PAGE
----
, Volume 79, Supplement 10, pp 1819–1832 | Cite as

High-Level Exceptions Explained

  • Michael Strevens
Original Article


Why are causal generalizations in the higher-level sciences “inexact”? That is, why do they have apparent exceptions? This paper offers one explanation: many causal generalizations cite as their antecedent—the \(F\) in \(Fs\,\, {\textit{are}}\,\, G\)—a property that is not causally relevant to the consequent, but which is rather “entangled” with a causally relevant property. Entanglement is a relation that may exist for many reasons, and that allows of exceptions. Causal generalizations that specify entangled but causally irrelevant antecedents therefore tolerate exceptions.


Causal Connection Causal Claim Shield Volcano Causal Relevance Causal Generalization 
These keywords were added by machine and not by the authors. This process is experimental and the keywords may be updated as the learning algorithm improves.



Thank you to Laura Franklin-Hall, the editors, and two anonymous referees.


  1. Armstrong, D. M. (1983). What is a law of nature? Cambridge: Cambridge University Press.Google Scholar
  2. Davidson, D. (1967). Causal relations. Journal of Philosophy, 64, 691–703.CrossRefGoogle Scholar
  3. Earman, J. (1986). A primer on determinism. Dordrecht: D. Reidel.CrossRefGoogle Scholar
  4. Earman, J., Roberts, J. T., & Smith, S. (2002). Ceteris paribus lost. Erkenntnis, 57, 281–301.CrossRefGoogle Scholar
  5. Fodor, J. A. (1989). Making mind matter more. Philosophical Topics, 17, 59–79.CrossRefGoogle Scholar
  6. Gelman, S. A. (2003). The essential child: Origins of essentialism in everyday thought. Oxford: Oxford University Press.CrossRefGoogle Scholar
  7. Hausman, D. M. (1992). The inexact and separate science of economics. Cambridge: Cambridge University Press.CrossRefGoogle Scholar
  8. Horgan, T. (1989). Mental quausation. Philosophical Perspectives, 3, 47–76.CrossRefGoogle Scholar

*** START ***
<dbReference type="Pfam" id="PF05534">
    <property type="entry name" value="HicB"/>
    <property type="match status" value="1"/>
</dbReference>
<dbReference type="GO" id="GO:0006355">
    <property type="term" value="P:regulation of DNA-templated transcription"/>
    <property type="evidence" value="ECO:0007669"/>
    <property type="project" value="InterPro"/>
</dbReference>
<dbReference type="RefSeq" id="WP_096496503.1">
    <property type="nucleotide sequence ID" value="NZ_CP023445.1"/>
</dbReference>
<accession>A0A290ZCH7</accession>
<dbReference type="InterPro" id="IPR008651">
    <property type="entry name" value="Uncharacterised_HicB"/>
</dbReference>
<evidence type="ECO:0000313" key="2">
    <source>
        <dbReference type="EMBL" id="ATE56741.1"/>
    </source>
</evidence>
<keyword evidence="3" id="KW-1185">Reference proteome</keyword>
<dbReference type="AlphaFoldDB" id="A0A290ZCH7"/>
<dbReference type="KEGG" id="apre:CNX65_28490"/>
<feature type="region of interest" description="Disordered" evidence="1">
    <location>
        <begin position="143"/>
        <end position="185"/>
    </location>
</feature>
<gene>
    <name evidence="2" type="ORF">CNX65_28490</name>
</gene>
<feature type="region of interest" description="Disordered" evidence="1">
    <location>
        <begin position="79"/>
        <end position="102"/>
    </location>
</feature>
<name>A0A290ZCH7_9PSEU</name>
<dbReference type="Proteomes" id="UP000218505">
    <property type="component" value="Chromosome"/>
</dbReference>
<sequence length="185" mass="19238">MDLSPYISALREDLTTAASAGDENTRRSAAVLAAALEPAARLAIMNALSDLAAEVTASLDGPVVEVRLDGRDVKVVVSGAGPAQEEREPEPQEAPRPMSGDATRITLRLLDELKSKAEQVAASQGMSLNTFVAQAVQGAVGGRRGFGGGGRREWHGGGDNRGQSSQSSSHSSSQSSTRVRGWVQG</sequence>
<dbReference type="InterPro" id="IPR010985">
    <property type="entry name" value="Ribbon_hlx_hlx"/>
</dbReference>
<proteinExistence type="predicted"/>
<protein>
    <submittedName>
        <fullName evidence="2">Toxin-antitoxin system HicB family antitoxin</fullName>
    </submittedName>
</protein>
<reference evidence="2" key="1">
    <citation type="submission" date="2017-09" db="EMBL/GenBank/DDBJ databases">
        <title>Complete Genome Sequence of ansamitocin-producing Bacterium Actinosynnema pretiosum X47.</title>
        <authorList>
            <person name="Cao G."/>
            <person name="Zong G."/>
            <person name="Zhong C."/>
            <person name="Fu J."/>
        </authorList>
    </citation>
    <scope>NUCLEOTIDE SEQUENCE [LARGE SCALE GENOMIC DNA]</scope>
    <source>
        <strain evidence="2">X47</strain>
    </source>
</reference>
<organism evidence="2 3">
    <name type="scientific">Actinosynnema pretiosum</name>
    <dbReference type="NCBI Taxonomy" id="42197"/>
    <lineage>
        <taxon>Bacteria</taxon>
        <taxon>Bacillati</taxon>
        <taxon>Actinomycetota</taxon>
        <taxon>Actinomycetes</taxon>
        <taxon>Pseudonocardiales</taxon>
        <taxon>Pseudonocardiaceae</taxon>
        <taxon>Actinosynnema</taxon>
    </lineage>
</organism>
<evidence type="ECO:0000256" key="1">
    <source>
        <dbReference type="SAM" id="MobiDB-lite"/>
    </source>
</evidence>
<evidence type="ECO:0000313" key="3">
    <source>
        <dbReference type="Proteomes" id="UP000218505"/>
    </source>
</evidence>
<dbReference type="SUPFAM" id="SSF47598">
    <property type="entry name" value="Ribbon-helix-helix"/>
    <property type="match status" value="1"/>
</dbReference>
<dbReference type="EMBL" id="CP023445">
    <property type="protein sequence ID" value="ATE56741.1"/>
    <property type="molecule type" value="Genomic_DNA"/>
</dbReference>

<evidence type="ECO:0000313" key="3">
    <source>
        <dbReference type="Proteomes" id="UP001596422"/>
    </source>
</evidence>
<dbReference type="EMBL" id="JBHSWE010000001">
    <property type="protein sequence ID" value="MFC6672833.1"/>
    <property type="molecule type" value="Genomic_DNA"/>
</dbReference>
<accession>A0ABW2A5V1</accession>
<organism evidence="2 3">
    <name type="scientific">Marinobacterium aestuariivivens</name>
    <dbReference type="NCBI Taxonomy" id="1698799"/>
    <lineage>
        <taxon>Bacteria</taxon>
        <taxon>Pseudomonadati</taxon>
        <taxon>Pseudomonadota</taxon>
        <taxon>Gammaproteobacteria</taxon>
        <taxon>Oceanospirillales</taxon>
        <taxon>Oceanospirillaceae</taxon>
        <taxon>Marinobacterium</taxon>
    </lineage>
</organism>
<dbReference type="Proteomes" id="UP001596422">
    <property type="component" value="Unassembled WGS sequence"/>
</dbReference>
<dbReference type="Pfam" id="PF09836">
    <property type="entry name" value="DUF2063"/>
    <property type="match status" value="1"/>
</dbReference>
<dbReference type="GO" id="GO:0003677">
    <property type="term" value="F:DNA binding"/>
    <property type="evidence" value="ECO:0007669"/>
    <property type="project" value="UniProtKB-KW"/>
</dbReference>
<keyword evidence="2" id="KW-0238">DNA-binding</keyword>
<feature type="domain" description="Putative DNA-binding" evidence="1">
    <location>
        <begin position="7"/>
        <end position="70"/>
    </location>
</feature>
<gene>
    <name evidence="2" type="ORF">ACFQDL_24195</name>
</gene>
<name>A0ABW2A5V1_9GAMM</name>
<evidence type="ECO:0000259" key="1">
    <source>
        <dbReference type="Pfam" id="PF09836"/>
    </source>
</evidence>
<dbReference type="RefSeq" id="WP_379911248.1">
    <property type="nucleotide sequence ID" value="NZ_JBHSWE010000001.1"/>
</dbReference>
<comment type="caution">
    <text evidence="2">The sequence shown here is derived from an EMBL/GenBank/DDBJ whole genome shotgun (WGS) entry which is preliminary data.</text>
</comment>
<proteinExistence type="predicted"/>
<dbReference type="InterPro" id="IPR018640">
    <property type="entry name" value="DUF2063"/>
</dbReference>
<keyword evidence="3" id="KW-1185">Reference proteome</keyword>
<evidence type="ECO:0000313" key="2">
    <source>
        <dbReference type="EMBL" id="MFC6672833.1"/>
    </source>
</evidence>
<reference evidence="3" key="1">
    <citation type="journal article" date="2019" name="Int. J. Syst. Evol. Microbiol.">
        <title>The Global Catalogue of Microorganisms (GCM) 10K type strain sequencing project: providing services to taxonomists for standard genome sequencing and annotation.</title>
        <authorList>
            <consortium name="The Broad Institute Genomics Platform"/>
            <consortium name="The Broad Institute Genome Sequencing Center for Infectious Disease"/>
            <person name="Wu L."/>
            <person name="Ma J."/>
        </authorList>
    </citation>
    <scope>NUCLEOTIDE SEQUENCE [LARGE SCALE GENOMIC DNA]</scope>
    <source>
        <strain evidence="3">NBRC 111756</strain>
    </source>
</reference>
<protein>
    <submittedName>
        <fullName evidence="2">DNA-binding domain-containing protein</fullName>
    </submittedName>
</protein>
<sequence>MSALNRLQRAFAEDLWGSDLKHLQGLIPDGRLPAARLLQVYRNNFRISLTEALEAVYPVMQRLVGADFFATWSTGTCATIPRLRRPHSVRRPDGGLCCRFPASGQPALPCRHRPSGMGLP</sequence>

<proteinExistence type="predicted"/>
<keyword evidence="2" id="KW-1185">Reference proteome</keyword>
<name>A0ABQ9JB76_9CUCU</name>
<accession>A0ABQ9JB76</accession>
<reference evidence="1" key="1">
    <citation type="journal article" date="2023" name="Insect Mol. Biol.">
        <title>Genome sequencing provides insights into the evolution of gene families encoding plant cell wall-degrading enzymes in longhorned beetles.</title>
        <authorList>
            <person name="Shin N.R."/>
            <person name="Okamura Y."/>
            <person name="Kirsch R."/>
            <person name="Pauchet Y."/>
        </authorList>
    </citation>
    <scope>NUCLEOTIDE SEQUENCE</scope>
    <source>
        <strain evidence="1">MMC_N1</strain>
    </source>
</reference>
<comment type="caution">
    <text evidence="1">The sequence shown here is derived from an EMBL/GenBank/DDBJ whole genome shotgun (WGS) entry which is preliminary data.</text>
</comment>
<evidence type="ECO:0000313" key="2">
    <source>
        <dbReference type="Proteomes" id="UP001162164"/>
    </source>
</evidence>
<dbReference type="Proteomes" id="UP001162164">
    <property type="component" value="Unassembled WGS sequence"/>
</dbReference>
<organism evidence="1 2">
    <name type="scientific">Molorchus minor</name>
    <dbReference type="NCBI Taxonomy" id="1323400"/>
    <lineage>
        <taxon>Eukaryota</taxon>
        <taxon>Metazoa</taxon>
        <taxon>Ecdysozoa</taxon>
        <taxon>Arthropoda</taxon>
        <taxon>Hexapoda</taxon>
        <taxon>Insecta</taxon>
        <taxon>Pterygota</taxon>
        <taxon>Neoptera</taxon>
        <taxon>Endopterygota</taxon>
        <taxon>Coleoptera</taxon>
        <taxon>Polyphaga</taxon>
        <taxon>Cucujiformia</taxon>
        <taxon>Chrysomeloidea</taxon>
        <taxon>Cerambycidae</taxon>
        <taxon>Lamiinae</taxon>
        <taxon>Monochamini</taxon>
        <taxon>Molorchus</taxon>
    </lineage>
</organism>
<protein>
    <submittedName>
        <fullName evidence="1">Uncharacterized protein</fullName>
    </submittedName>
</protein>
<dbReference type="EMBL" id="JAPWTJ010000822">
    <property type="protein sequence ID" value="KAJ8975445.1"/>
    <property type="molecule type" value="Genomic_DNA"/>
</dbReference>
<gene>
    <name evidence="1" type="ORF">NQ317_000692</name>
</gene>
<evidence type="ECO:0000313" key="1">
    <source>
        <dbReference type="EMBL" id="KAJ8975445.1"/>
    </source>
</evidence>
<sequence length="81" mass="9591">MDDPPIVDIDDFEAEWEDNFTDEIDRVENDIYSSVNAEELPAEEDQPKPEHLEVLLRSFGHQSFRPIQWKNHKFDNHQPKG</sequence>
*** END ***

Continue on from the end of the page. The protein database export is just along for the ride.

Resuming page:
9. Hull, D. (1978). A matter of individuality. Philosophy of Science, 45, 335–360.CrossRefGoogle Scholar
  10. Hüttemann, A. (2014). Ceteris paribus laws in physics. Erkenntnis. doi: 10.1007/s10670-014-9637-6.
  11. Lange, M. (2002). Who’s afraid of ceteris paribus laws? Or: How I learned to stop worrying and love them. Erkenntnis, 57, 407–423.CrossRefGoogle Scholar
  12. Lepore, E., & Loewer, B. (1987). Mind matters. Journal of Philosophy, 84, 630–642.Google Scholar
  13. Lipton, P. (1999). All else being equal. Philosophy, 74, 155–168.CrossRefGoogle Scholar
  14. Nickel, B. (2010). Ceteris paribus laws: Generics and natural kinds. Philosophers’ Imprint, 10(6), 1–25.
  15. Nickel, B. (2014). The role of kinds in the semantics of ceteris paribus laws. Erkenntnis. doi: 10.1007/s10670-014-9638-5.
  16. Pemberton, J., & Cartwright, N. (2014). Ceteris paribus laws need machines to generate them. Erkenntnis. doi: 10.1007/s10670-014-9639-4.
  17. Reutlinger, A. (2014). Do statistical laws solve the problem of provisos? Erkenntnis. doi: 10.1007/s10670-014-9640-y.
  18. Reutlinger, A., Schurz, G., & Hüttemann, A. (2011). Ceteris paribus laws. In E. N. Zalta (Ed.), The Stanford encyclopedia of philosophy. Spring 2011 edition. Stanford: Metaphysics Research Lab, CSLI.Google Scholar
  19. Roberts, J. T. (2014). Ceteris paribus law statements as vague, self-referential, self-locating, statistical, and perfectly in order. Erkenntnis. doi: 10.1007/s10670-014-9641-x.
  20. Schrenk, M. (2014). Better best systems and the issue of ceteris paribus laws. Erkenntnis. doi: 10.1007/s10670-014-9642-9.
  21. Schurz, G. (2002). Ceteris paribus laws: Classification and deconstruction. Erkenntnis, 57, 351–372.CrossRefGoogle Scholar
  22. Schurz, G. (2014). Ceteris paribus and ceteris rectis laws: Content and causal role. Erkenntnis. doi: 10.1007/s10670-014-9643-8.
  23. Spohn, W. (2002). Laws, ceteris paribus conditions, and the dynamics of belief. Erkenntnis, 57, 373–394.CrossRefGoogle Scholar
  24. Strevens, M. (2000). The essentialist aspect of naive theories. Cognition, 74, 149–175.CrossRefGoogle Scholar
  25. Strevens, M. (2008a). Depth: An account of scientific explanation. Cambridge, MA: Harvard University Press.Google Scholar
  26. Strevens, M. (2008b). Physically contingent laws and counterfactual support. Philosopher’s Imprint, 8(8), 1–20.
  27. Strevens, M. (2011). Probability out of determinism. In C. Beisbart & S. Hartmann (Eds.), Probabilities in physics. Oxford: Oxford University Press.Google Scholar
  28. Strevens, M. (2012). Ceteris paribus hedges: Causal voodoo that works. Journal of Philosophy, 109, 652–675.Google Scholar
  29. Sulloway, F. J. (1996). Born to rebel: Birth order, family dynamics, and creative lives. New York: Pantheon.Google Scholar
  30. Unterhuber, M. (2014). Do ceteris paribus laws exist? A regularity-based best system analysis. Erkenntnis. doi: 10.1007/s10670-014-9645-6.
  31. Wang, Y., Vera, L., Fischer, W. H., & Montminy, M. (2009). The CREB coactivator CRTC2 links hepatic ER stress and fasting gluconeogenesis. Nature, 460, 534–537.Google Scholar

Copyright information

© Springer Science+Business Media Dordrecht 2014

Authors and Affiliations

  1. 1.Department of PhilosophyNew York UniversityNew YorkUSA

Personalised recommendations